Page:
Sunday, November 26, 2006

Cuckholds in Austin

Ah the wonderful things I am reminded of when watching JAG. I just finished watching three episodes from season 1, and I must admit that I do find the character of Lt. JG. Meg Austin to be much better than than the early seasons of Mac. Anyway, I was reminded about what the hook'em horns hand sign means in Europe. How I had let this slip my mind is beyond me? It means that one is a cuckhold.

"Cuckold" is derived from the Old French for the Cuckoo bird, "Cocu" with the pejorative suffix -ald. The earliest written use of the Middle English derivation, “cokewold” occurs in 1250. The females of certain varieties of Cuckoo lay their eggs in other bird’s nests, freeing themselves from the need to nurture the eggs to hatching. In middle age Europe, the law, custom, and the church all defined married women as a category of property held by her husband. Although Christian marriage vows strictly enjoined sexual exclusivity in a marriage for both partners, custom and doctrine rarely enforced it on the husband. A married woman who was unfaithful to her vows made a “cuckoo” of the husband who unknowingly provided her, and potentially her illegitimate offspring, with shelter and protection as a tricked bird does to the cuckoo’s eggs.
A nuance of the word often overlooked in contemporary usage is that it refers to a man who, like the bird warming the cuckoo’s eggs, is unaware of his victimization. A man who knows and acquiesced, in his wife’s taking of another lover is called a “wittol,” itself a derivation from the Middle English for “willing (as in knowing) cuckold.” In recent years the word “cuckold,” and its 1589 verb form “cuckolding” have been used to describe various forms of “open” or non-monogamous marriage arrangements that include an element of sado-masochism. “Wittol,” which more exactly describes the males in these situations, has become increasingly rare, although it appears in American and English literature as recently as 1950s.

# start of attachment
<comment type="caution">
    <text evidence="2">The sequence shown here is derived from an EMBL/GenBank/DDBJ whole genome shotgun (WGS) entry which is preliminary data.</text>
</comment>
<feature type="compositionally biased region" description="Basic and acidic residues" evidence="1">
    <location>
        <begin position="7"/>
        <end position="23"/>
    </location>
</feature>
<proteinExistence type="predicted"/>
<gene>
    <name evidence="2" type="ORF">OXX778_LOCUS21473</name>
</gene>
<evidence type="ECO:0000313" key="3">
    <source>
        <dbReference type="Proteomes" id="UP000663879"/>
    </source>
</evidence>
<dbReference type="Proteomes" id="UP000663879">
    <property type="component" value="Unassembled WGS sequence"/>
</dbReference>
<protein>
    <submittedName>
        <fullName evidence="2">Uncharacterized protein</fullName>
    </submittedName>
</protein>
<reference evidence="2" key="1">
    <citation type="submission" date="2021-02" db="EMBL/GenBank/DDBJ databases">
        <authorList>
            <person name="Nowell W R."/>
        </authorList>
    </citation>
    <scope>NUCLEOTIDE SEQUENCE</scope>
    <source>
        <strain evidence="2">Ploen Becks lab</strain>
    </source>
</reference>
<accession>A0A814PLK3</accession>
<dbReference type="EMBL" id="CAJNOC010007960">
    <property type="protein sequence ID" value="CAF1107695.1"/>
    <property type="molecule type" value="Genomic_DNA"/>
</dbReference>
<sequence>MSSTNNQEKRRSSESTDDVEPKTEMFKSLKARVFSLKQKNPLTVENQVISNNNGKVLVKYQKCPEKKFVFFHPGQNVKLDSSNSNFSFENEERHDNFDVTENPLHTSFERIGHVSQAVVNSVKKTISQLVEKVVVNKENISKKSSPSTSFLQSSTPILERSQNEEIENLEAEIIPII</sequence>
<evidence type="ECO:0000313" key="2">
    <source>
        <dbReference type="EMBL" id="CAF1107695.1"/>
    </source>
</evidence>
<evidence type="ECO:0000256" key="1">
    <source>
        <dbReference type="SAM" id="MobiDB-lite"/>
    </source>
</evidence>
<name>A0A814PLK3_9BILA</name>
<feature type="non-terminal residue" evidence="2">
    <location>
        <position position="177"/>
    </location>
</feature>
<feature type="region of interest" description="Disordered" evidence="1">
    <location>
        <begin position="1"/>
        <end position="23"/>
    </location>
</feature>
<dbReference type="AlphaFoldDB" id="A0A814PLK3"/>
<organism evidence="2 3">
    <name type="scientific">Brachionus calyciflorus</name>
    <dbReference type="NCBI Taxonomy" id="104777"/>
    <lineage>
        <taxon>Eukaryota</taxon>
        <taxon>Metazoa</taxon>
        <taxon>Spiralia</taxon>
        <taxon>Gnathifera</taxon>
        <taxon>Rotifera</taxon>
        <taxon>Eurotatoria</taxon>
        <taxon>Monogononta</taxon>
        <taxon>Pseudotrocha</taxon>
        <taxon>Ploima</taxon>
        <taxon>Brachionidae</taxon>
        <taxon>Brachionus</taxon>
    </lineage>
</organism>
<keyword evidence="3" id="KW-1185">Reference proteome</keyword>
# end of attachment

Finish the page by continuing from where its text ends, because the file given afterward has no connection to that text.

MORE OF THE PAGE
A currently popular slang extension of the definition of cuckold expands it from married men to any male in a dating or domestic relationship with a woman in which he remains exclusive and she does not. This is the result of the jocular extension of the word "married" to describe paired-up couples in general rather than just those who have official legal sanction. This new usage may also reflect the paucity of established words that describe the variety of alternative sexual and romantic arrangements that have proliferated in recent years.

Cuckolds are sometimes written of as "wearing the horns of a cuckold" or just "wearing the horns". This refers to a tradition claiming that in villages of unknown European location, the community would gather to collectively humiliate a man whose wife gives birth to a child recognizably not his own. According to this legend, a parade is held in which the hapless husband is forced to wear antlers on his head as a symbol of his wife’s infidelity. Whether this actually happened or not is irrelevant to the phrase, which survived.

Ca. 1815 French satire on cuckoldry, which shows both men and women wearing horns
The French equivalent of "wearing horns" is "porter des cornes" and is used by Molière to describe someone whose husband has been unfaithful. Moliere's L'École des Femmes (1662) is the story of a man who mocks cuckolds and becomes one at the end. In Geoffrey Chaucer's Canterbury Tales (c.1372-77), the Miller's Tale is a story that humorously examines the life of a cuckold. (It is a personal favorite of mine in that collection of short stories).

In Russia, Italy, Germany, Portugal, Brazil and Spanish-speaking countries, "horns" are a metaphor for suffering the infidelity of a partner, not limited to husbands in modern usage. However, the use of the term dates from the Roman empire, since legionaries returning from the war were given horns as a triumph or prize. So, the use of the term is a mockery of the husband, victorious in the battlefield, but defeated in his own bed. The gesture of the horned hand can be used to insult the cuckold; the Italian translation, cornuto literally means horned (This sometimes causes confusion in Italians who are learning English and encounter the word horny). The Spanish word for a consenting cuckold, cabrón, has such an offensive nuance that it is a taboo word rarely used with its original meaning, "he-goat". However, according to the tone and the relation to the addressed, it can be even laudatory.

So keep throwing up horns oh you folks in Austin and I'll keep this in mind and laughing my ass off at you bunch of cuckholds.

Saturday, November 25, 2006